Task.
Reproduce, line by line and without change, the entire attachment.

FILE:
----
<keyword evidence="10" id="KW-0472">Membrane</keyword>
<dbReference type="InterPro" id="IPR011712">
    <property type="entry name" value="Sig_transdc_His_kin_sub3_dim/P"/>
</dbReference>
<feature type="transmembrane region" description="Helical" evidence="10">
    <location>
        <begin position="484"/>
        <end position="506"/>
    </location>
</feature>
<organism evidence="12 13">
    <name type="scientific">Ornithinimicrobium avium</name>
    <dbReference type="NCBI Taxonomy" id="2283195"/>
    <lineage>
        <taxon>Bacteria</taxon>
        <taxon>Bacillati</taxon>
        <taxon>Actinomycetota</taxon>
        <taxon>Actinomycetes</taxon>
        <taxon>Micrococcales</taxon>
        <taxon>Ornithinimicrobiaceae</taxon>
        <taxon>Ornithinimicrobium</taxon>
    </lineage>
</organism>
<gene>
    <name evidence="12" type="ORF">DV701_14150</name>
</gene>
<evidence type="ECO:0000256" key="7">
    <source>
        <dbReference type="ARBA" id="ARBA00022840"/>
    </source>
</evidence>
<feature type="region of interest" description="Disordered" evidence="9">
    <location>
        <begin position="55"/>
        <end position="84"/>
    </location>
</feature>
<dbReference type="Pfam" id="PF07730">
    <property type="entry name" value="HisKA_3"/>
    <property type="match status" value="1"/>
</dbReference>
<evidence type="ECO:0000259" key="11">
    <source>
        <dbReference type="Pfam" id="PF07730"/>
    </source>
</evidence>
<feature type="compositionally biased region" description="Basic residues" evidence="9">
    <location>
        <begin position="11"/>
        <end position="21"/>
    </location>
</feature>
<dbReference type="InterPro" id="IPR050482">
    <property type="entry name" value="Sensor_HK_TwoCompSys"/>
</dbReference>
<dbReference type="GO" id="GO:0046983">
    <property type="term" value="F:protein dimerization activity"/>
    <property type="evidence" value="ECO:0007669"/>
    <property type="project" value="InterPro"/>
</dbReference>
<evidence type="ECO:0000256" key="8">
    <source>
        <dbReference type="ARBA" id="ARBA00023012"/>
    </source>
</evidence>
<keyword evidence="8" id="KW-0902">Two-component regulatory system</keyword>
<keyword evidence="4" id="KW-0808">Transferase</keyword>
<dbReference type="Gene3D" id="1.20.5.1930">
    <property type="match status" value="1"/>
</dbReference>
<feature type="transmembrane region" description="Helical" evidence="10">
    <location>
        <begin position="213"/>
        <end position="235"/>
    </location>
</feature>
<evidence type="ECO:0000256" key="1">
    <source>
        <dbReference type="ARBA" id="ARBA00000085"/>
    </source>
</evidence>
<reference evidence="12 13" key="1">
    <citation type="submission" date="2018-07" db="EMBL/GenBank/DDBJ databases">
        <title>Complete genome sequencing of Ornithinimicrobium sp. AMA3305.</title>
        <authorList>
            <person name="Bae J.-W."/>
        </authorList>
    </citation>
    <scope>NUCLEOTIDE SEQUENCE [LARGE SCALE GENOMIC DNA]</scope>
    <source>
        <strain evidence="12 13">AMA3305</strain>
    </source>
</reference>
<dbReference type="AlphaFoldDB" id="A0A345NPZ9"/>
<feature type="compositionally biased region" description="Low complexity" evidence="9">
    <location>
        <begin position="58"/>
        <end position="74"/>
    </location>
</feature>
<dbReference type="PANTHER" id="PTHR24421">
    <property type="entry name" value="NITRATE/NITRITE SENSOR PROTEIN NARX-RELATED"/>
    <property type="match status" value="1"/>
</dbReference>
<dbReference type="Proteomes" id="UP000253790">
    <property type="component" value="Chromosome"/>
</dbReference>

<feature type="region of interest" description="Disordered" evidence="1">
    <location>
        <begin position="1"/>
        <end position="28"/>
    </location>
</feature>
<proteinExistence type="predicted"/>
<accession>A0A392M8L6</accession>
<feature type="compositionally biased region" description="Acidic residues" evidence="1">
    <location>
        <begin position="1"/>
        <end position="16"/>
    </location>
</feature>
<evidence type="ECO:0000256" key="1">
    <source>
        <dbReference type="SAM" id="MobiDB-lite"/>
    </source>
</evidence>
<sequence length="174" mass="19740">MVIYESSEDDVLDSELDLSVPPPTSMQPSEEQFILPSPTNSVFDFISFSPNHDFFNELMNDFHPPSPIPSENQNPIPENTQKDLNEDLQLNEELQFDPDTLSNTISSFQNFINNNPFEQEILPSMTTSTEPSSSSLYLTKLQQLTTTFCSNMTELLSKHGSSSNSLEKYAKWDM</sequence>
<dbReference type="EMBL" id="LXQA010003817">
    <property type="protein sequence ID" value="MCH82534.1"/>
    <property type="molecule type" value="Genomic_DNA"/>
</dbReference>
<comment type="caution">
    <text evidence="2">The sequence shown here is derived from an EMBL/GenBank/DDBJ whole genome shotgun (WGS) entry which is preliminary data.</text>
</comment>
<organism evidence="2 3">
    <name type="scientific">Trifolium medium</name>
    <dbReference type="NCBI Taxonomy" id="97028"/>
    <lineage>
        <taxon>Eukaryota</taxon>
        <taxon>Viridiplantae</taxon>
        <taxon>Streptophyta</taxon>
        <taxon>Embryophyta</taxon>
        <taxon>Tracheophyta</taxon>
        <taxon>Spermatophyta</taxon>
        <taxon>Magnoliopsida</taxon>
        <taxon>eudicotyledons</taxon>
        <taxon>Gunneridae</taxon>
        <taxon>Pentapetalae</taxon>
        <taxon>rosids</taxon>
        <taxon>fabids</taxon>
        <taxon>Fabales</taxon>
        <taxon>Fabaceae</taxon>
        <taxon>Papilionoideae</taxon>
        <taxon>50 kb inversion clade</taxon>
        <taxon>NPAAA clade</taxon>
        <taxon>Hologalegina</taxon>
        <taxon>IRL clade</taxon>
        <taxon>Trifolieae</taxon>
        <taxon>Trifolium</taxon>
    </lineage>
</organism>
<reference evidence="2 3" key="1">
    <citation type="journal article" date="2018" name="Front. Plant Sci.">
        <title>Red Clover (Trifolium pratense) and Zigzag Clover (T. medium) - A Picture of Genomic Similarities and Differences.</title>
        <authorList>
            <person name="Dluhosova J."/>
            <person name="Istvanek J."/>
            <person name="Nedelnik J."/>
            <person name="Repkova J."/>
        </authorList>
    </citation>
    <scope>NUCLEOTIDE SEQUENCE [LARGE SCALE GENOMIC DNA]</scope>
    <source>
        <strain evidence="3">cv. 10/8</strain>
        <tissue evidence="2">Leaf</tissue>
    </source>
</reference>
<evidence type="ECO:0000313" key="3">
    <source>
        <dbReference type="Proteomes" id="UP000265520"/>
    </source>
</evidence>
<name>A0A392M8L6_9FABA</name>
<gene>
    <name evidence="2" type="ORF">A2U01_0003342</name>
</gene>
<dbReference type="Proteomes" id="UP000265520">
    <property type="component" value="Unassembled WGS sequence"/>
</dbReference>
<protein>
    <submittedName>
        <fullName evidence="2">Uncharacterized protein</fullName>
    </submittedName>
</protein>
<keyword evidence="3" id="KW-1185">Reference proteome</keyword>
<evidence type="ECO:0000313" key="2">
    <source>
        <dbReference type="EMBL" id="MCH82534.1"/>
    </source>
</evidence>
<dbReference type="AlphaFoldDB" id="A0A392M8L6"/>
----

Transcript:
<keyword evidence="10" id="KW-0472">Membrane</keyword>
<dbReference type="InterPro" id="IPR011712">
    <property type="entry name" value="Sig_transdc_His_kin_sub3_dim/P"/>
</dbReference>
<feature type="transmembrane region" description="Helical" evidence="10">
    <location>
        <begin position="484"/>
        <end position="506"/>
    </location>
</feature>
<organism evidence="12 13">
    <name type="scientific">Ornithinimicrobium avium</name>
    <dbReference type="NCBI Taxonomy" id="2283195"/>
    <lineage>
        <taxon>Bacteria</taxon>
        <taxon>Bacillati</taxon>
        <taxon>Actinomycetota</taxon>
        <taxon>Actinomycetes</taxon>
        <taxon>Micrococcales</taxon>
        <taxon>Ornithinimicrobiaceae</taxon>
        <taxon>Ornithinimicrobium</taxon>
    </lineage>
</organism>
<gene>
    <name evidence="12" type="ORF">DV701_14150</name>
</gene>
<evidence type="ECO:0000256" key="7">
    <source>
        <dbReference type="ARBA" id="ARBA00022840"/>
    </source>
</evidence>
<feature type="region of interest" description="Disordered" evidence="9">
    <location>
        <begin position="55"/>
        <end position="84"/>
    </location>
</feature>
<dbReference type="Pfam" id="PF07730">
    <property type="entry name" value="HisKA_3"/>
    <property type="match status" value="1"/>
</dbReference>
<evidence type="ECO:0000259" key="11">
    <source>
        <dbReference type="Pfam" id="PF07730"/>
    </source>
</evidence>
<feature type="compositionally biased region" description="Basic residues" evidence="9">
    <location>
        <begin position="11"/>
        <end position="21"/>
    </location>
</feature>
<dbReference type="InterPro" id="IPR050482">
    <property type="entry name" value="Sensor_HK_TwoCompSys"/>
</dbReference>
<dbReference type="GO" id="GO:0046983">
    <property type="term" value="F:protein dimerization activity"/>
    <property type="evidence" value="ECO:0007669"/>
    <property type="project" value="InterPro"/>
</dbReference>
<evidence type="ECO:0000256" key="8">
    <source>
        <dbReference type="ARBA" id="ARBA00023012"/>
    </source>
</evidence>
<keyword evidence="8" id="KW-0902">Two-component regulatory system</keyword>
<keyword evidence="4" id="KW-0808">Transferase</keyword>
<dbReference type="Gene3D" id="1.20.5.1930">
    <property type="match status" value="1"/>
</dbReference>
<feature type="transmembrane region" description="Helical" evidence="10">
    <location>
        <begin position="213"/>
        <end position="235"/>
    </location>
</feature>
<evidence type="ECO:0000256" key="1">
    <source>
        <dbReference type="ARBA" id="ARBA00000085"/>
    </source>
</evidence>
<reference evidence="12 13" key="1">
    <citation type="submission" date="2018-07" db="EMBL/GenBank/DDBJ databases">
        <title>Complete genome sequencing of Ornithinimicrobium sp. AMA3305.</title>
        <authorList>
            <person name="Bae J.-W."/>
        </authorList>
    </citation>
    <scope>NUCLEOTIDE SEQUENCE [LARGE SCALE GENOMIC DNA]</scope>
    <source>
        <strain evidence="12 13">AMA3305</strain>
    </source>
</reference>
<dbReference type="AlphaFoldDB" id="A0A345NPZ9"/>
<feature type="compositionally biased region" description="Low complexity" evidence="9">
    <location>
        <begin position="58"/>
        <end position="74"/>
    </location>
</feature>
<dbReference type="PANTHER" id="PTHR24421">
    <property type="entry name" value="NITRATE/NITRITE SENSOR PROTEIN NARX-RELATED"/>
    <property type="match status" value="1"/>
</dbReference>
<dbReference type="Proteomes" id="UP000253790">
    <property type="component" value="Chromosome"/>
</dbReference>

<feature type="region of interest" description="Disordered" evidence="1">
    <location>
        <begin position="1"/>
        <end position="28"/>
    </location>
</feature>
<proteinExistence type="predicted"/>
<accession>A0A392M8L6</accession>
<feature type="compositionally biased region" description="Acidic residues" evidence="1">
    <location>
        <begin position="1"/>
        <end position="16"/>
    </location>
</feature>
<evidence type="ECO:0000256" key="1">
    <source>
        <dbReference type="SAM" id="MobiDB-lite"/>
    </source>
</evidence>
<sequence length="174" mass="19740">MVIYESSEDDVLDSELDLSVPPPTSMQPSEEQFILPSPTNSVFDFISFSPNHDFFNELMNDFHPPSPIPSENQNPIPENTQKDLNEDLQLNEELQFDPDTLSNTISSFQNFINNNPFEQEILPSMTTSTEPSSSSLYLTKLQQLTTTFCSNMTELLSKHGSSSNSLEKYAKWDM</sequence>
<dbReference type="EMBL" id="LXQA010003817">
    <property type="protein sequence ID" value="MCH82534.1"/>
    <property type="molecule type" value="Genomic_DNA"/>
</dbReference>
<comment type="caution">
    <text evidence="2">The sequence shown here is derived from an EMBL/GenBank/DDBJ whole genome shotgun (WGS) entry which is preliminary data.</text>
</comment>
<organism evidence="2 3">
    <name type="scientific">Trifolium medium</name>
    <dbReference type="NCBI Taxonomy" id="97028"/>
    <lineage>
        <taxon>Eukaryota</taxon>
        <taxon>Viridiplantae</taxon>
        <taxon>Streptophyta</taxon>
        <taxon>Embryophyta</taxon>
        <taxon>Tracheophyta</taxon>
        <taxon>Spermatophyta</taxon>
        <taxon>Magnoliopsida</taxon>
        <taxon>eudicotyledons</taxon>
        <taxon>Gunneridae</taxon>
        <taxon>Pentapetalae</taxon>
        <taxon>rosids</taxon>
        <taxon>fabids</taxon>
        <taxon>Fabales</taxon>
        <taxon>Fabaceae</taxon>
        <taxon>Papilionoideae</taxon>
        <taxon>50 kb inversion clade</taxon>
        <taxon>NPAAA clade</taxon>
        <taxon>Hologalegina</taxon>
        <taxon>IRL clade</taxon>
        <taxon>Trifolieae</taxon>
        <taxon>Trifolium</taxon>
    </lineage>
</organism>
<reference evidence="2 3" key="1">
    <citation type="journal article" date="2018" name="Front. Plant Sci.">
        <title>Red Clover (Trifolium pratense) and Zigzag Clover (T. medium) - A Picture of Genomic Similarities and Differences.</title>
        <authorList>
            <person name="Dluhosova J."/>
            <person name="Istvanek J."/>
            <person name="Nedelnik J."/>
            <person name="Repkova J."/>
        </authorList>
    </citation>
    <scope>NUCLEOTIDE SEQUENCE [LARGE SCALE GENOMIC DNA]</scope>
    <source>
        <strain evidence="3">cv. 10/8</strain>
        <tissue evidence="2">Leaf</tissue>
    </source>
</reference>
<evidence type="ECO:0000313" key="3">
    <source>
        <dbReference type="Proteomes" id="UP000265520"/>
    </source>
</evidence>
<name>A0A392M8L6_9FABA</name>
<gene>
    <name evidence="2" type="ORF">A2U01_0003342</name>
</gene>
<dbReference type="Proteomes" id="UP000265520">
    <property type="component" value="Unassembled WGS sequence"/>
</dbReference>
<protein>
    <submittedName>
        <fullName evidence="2">Uncharacterized protein</fullName>
    </submittedName>
</protein>
<keyword evidence="3" id="KW-1185">Reference proteome</keyword>
<evidence type="ECO:0000313" key="2">
    <source>
        <dbReference type="EMBL" id="MCH82534.1"/>
    </source>
</evidence>
<dbReference type="AlphaFoldDB" id="A0A392M8L6"/>